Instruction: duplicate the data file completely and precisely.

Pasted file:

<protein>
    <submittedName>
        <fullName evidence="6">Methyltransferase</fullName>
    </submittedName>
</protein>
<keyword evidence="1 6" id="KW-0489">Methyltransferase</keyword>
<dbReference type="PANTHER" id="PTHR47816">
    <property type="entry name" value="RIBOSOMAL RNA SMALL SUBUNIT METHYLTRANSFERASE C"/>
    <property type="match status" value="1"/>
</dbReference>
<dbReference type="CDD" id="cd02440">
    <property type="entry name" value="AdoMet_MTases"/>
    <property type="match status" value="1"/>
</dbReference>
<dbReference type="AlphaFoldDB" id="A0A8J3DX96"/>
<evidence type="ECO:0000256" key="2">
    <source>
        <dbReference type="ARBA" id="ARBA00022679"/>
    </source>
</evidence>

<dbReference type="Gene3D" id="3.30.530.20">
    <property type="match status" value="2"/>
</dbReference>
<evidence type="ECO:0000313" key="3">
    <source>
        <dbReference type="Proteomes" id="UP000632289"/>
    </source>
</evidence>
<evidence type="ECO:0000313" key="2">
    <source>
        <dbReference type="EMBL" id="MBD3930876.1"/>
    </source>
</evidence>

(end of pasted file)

<protein>
    <submittedName>
        <fullName evidence="6">Methyltransferase</fullName>
    </submittedName>
</protein>
<keyword evidence="1 6" id="KW-0489">Methyltransferase</keyword>
<dbReference type="PANTHER" id="PTHR47816">
    <property type="entry name" value="RIBOSOMAL RNA SMALL SUBUNIT METHYLTRANSFERASE C"/>
    <property type="match status" value="1"/>
</dbReference>
<dbReference type="CDD" id="cd02440">
    <property type="entry name" value="AdoMet_MTases"/>
    <property type="match status" value="1"/>
</dbReference>
<dbReference type="AlphaFoldDB" id="A0A8J3DX96"/>
<evidence type="ECO:0000256" key="2">
    <source>
        <dbReference type="ARBA" id="ARBA00022679"/>
    </source>
</evidence>

<dbReference type="Gene3D" id="3.30.530.20">
    <property type="match status" value="2"/>
</dbReference>
<evidence type="ECO:0000313" key="3">
    <source>
        <dbReference type="Proteomes" id="UP000632289"/>
    </source>
</evidence>
<evidence type="ECO:0000313" key="2">
    <source>
        <dbReference type="EMBL" id="MBD3930876.1"/>
    </source>
</evidence>